Tiger Woods: Pinehurst No. 2 Will Test Game and Mental Discipline

“I love U.S. Opens. I love the tests of U.S. Opens,” Tiger Woods said at his US Open press conference.
Tiger Woods - 124th U.S. Open
Tiger Woods - 124th U.S. Open / Alex Slitz/GettyImages

The conditions for the 2024 US Open are set up for Tiger Woods to have a better chance at this championship than he has had in other majors over recent seasons. This is certainly the flattest course he has played at a major in quite some time. There’s only one hill, and it comes early in the round, on the 4th and 5th holes. The summer temperatures don't bother him.

“It's like home,” he noted. “Hot and humid is what we deal with every single day at home in Florida, so that's nothing new. I would rather play in hot, humid conditions any day than anything cold.”

Because there will be heat and humidity, fitness will be important for everyone, and Woods said he’s been focused on that in his routine at home. It’s important because the rounds may even be longer than usual because so many golfers will have trouble with the greens.

“The amount of little shots and the knobs and run-offs, and either using wedges or long irons or woods around the greens or even putter,” he suggested. “There's so many different shots that you really can't simulate unless you get on the property.”

Tiger Woods chipped and putted, but nothing really prepares anyone for the greens at Pinehurst No. 2.

That is the reason he visited the course last week, to get an idea of what his strategy would be for the course.

The greens, he explained, are significantly different than the last US Open he played at Pinehurst, which was in 2005.  In 2014, he was recovering from a microdiscectomy for a pinched nerve and did not play the US Open. 

“I played it under bentgrass. So now having Bermuda, it's very different. It's grainy,” he said about the surfaces. “I know the surrounds were burnt out in '05, but the greens were not like what they are right now.”

Shot choices from around the green are numerous and range from putting to chipping to – as he said - woods.

“Six- or 7-irons. I've used long irons and woods around the greens, and I've seen a number of guys do the same thing,” he said about his practice sessions. “There's a lot of different shot selections, and the grain is going to play a big part of it.”

He admitted that he and golfers he’s played with in practice have all putted off greens.  

“It depends how severe the USGA wants to make this and how close they want to get us up to those sides,” he added. “I foresee, just like in '05, watching some of the guys play ping-pong back and forth. It could happen.”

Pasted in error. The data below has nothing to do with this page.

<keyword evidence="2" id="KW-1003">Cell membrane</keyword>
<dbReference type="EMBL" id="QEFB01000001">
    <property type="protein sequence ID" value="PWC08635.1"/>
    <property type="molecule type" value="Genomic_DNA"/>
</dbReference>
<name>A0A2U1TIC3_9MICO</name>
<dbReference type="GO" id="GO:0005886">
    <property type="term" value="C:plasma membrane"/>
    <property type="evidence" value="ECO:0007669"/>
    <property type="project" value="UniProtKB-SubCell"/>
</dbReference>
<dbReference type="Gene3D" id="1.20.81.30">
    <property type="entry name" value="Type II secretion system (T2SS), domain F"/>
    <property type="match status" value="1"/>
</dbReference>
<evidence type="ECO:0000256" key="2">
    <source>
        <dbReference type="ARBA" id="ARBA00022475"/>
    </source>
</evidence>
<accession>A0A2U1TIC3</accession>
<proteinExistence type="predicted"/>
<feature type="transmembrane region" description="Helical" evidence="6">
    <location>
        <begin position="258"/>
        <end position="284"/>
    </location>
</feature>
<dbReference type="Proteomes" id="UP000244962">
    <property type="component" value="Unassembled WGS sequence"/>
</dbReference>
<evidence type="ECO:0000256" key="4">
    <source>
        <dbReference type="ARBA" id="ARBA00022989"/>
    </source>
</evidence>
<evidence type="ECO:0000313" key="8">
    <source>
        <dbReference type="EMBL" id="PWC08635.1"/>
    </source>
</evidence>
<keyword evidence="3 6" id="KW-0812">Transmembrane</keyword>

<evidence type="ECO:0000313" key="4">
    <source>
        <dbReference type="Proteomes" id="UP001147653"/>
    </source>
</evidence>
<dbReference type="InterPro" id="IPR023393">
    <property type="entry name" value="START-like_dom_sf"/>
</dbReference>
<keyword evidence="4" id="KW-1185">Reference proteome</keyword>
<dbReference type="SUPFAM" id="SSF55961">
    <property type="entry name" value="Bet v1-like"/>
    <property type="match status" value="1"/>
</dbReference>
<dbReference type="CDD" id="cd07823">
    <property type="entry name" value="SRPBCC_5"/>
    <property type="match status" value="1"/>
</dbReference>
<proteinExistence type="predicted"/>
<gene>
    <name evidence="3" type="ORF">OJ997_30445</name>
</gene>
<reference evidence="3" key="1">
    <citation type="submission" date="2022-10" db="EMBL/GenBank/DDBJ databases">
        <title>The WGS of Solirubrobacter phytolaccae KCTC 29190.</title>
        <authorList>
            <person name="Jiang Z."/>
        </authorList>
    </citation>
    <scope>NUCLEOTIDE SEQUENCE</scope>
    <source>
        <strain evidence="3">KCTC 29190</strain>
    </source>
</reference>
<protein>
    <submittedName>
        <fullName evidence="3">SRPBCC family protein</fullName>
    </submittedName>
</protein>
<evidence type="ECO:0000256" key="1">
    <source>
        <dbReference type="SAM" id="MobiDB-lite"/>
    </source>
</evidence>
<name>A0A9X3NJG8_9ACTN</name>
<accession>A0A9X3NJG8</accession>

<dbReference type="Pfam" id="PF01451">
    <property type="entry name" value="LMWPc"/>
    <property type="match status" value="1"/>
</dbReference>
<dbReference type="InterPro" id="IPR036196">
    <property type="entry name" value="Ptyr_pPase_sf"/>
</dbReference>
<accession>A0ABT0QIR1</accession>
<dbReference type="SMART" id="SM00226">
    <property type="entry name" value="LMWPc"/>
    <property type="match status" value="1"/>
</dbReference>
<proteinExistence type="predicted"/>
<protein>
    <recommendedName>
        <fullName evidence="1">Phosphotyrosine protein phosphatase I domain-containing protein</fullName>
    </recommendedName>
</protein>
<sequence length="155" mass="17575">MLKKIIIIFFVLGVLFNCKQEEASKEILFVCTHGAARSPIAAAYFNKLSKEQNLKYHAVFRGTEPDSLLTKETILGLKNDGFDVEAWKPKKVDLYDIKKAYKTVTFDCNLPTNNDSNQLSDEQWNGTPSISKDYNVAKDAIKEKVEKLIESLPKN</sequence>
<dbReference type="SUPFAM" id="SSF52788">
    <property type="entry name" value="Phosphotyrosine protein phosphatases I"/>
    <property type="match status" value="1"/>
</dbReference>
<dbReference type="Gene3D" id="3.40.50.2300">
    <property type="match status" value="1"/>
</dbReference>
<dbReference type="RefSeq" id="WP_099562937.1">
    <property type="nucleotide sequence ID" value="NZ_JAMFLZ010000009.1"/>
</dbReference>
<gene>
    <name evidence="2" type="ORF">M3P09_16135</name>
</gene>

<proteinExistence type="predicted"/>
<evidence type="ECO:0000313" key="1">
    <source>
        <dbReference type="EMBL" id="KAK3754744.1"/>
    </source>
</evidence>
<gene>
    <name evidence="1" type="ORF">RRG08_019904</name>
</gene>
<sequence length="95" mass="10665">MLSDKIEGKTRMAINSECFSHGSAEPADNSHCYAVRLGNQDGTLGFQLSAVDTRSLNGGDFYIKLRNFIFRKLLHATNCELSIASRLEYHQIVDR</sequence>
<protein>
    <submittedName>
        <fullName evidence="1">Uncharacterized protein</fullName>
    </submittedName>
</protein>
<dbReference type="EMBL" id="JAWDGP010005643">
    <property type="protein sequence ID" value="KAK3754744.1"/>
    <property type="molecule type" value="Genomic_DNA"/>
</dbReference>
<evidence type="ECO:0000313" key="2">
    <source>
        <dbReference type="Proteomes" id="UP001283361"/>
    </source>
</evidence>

This year, Tiger Woods has a second set of eyes in his son Charlie who walked with him in the practice rounds. Dad gave son a few things to watch for in his stroke, and Charlie proceeded to tell him when a thing or two was off.

“He gave me a couple little side bits today, which was great, because I get so entrenched in hitting certain putts to certain pins, I tend to forget some of the things I'm working on,” Woods admitted. “I just want to see the balls rolling. He reminds me every now and again, which is great.”

Woods said he really enjoys sharing these experiences with his son.  

After the practice, Tiger Woods had developed a preliminary strategy.

“There are a few areas in which I would putt. There are also a few areas in which I would use my 56 or 60,” he explained about his plans to attack the greens. “I have used up to a 4-iron bump-and-running it, and I've tried a few woods out there. I didn't like the way that reacted.”

He mentioned more grain in some locations than others and noted a problem with what he called “chatter.”

“I think that's one of the things, me in particular, I need to watch out for, is some of the chatter that you might get coming up the hills and how much speed you're going to have coming up and then over the next ridge,” he added.

While Woods thinks the renovation was well done, he doesn’t think Ross intended for his greens to be running at 13 or more on the stimpmeter. He thinks they were designed for a speed closer to putting on fairways than today’s greens.

In fairness to Tiger and everyone else, it’s important to remember the original greens had sand as a putting surface, not grass. Of the golfers on site this week, it’s possible only Hale Irwin can speak to that because he once remarked he played on sand greens growing up.

Next. 2024 US Open power rankings. 124th US Open power rankings. light

All of this, the heat, the humidity, the Bermuda grass, the wire grass, and the raised green surfaces, make for a challenge for the best players in the world. Still, if Woods is going to get to No. 16 in his major count, Pinehurst might be a place he could do it.

“It's going to be a great test and a great war of attrition this week. It's going to be a lot of fun for all of us,” Woods summed up.